by Jessica Siobhan Frank
Cubs at brewers
July 26, 2004
I heard that they came back
with three runs in the seventh inning,
Lee, Martinez, and Goodwin
crossed home plate and Santos was pulled
after that. Milwaukee never caught up
and the Cubs won at Miller Park,
a gorgeous July night with the roof open,
light breeze blowing out of the ballpark.
They won, but we lost
a baby that day, a wanted baby.
I drove myself to the hospital
an hour away that morning
and you met me there,
finding me in the dark
of the ultrasound room just in time
to hear the bad news.
You left for the ballgame anyway
and I spent that night alone
laboring through the waves of grief
and doubt as I waited in pain
for the inevitable to happen.
But it was a perfect night for baseball.
Hippos once walked down Water Street
like leashed poodles guided by a handler
from the river to their pens.
In Ringlings’ town, cast and crew
from the Greatest Show on Earth
came home to do laundry
and raise families. Big top stopped
to make supper, attend church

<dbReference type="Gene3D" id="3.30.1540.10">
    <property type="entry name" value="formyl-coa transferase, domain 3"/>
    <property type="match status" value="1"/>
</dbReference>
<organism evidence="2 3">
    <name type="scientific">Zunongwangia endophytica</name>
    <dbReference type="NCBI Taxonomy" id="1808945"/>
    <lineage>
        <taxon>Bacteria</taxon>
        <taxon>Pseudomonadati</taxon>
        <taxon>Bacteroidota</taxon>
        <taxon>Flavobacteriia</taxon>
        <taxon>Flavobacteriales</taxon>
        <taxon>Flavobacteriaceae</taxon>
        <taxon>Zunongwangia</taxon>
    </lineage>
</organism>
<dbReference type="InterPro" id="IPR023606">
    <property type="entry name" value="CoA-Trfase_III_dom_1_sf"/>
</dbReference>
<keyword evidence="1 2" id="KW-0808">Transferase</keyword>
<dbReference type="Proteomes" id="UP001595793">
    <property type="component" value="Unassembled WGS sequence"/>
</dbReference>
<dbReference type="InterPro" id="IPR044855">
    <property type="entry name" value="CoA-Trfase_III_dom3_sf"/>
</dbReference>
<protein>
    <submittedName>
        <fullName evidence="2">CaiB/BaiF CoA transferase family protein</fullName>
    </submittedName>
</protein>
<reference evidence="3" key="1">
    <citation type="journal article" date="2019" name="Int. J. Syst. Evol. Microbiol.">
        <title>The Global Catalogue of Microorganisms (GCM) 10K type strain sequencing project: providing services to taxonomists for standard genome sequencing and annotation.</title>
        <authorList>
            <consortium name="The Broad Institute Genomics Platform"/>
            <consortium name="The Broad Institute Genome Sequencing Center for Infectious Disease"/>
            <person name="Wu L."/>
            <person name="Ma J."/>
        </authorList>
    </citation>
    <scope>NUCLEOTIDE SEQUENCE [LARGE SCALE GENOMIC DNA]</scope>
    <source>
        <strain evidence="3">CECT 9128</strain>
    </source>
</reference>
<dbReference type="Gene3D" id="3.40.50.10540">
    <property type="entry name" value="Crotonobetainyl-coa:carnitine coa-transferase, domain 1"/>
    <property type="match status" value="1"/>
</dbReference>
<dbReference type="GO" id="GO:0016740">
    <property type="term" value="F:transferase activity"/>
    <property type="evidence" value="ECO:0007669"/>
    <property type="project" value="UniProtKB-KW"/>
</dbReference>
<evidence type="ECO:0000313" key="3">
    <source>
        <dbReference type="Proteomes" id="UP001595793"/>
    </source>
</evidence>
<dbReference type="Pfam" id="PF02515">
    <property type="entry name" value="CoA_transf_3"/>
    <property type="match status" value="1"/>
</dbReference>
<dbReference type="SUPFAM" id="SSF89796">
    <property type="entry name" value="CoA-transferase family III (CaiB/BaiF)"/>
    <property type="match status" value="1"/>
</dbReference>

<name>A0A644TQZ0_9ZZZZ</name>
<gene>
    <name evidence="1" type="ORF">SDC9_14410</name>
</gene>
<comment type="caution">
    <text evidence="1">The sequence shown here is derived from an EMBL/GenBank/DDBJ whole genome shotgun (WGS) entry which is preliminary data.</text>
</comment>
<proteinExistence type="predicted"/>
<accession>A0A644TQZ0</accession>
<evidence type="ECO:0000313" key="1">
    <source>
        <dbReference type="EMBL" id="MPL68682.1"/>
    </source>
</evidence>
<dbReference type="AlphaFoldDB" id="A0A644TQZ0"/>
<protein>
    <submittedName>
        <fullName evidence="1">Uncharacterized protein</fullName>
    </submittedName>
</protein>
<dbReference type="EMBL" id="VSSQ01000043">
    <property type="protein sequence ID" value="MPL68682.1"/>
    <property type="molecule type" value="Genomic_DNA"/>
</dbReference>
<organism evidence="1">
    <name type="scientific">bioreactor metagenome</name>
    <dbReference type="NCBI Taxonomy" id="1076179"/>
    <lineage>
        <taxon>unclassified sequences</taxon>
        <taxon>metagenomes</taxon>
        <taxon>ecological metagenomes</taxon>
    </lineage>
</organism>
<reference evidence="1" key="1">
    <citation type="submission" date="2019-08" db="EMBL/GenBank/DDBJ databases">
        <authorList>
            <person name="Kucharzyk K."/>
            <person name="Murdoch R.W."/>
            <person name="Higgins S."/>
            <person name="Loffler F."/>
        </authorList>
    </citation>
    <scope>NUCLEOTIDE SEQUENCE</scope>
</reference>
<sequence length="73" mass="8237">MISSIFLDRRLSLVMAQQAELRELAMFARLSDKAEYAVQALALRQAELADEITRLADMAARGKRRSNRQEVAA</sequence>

rest until it was time to go again.
Skills kept sharp like swords down
a trained throat in backyards,
juggling at twilight, fire-eating as the kids
caught lightning bugs, and in the winter
mending a trapeze net or rethreading the tightrope.
Clowns had bank accounts;
lion tamers saw tax attorneys.
Railroads slowed this golden show,
its gilded age gone by. Circus wagons
called home to rest in warehouses.
One by one, the staff found other work
or moved away. Some got jobs
at the museum, punching a time card
past a mural with their likenesses.
In the summers now, grandsons
tell tourists the bedtime stories
they were told of the last generation
of noble Baraboo peculiars.
The big top rises along the river
for a few months each year,
a tip of a ringmaster’s hat
to this town’s proud roots.
The last full-time performers
are aging fast at St. Clare Meadows,
high enough in the hills to watch the sun
dip down behind the bluffs,
the crown of the tent gleaming
like the hot spotlight and they swear
they can still hear a calliope car heading into town.
Jessica Siobhan Frank
Jessica Siobhan Frank will be graduating with her MFA and MA from McNeese State University in May 2018. She’s done a lot of weird stuff in her life, like play a game on the Bozo show, be the subject of an NPR story about family dinners, and appear in a Blaine’s Farm and Fleet commercial as “Foosball Playing Wife.” Her work has appeared in Ninth Letter (online), The Poeming Pigeon, Cliterature, Portage Review, and several other publications. She is a former newspaper reporter and still makes ends meet because she knows AP style. Originally from the Chicago area, she called Wisconsin Dells home for 14 years. She currently lives in Lake Charles, LA with her three children, who all wish there was a Culver’s nearby.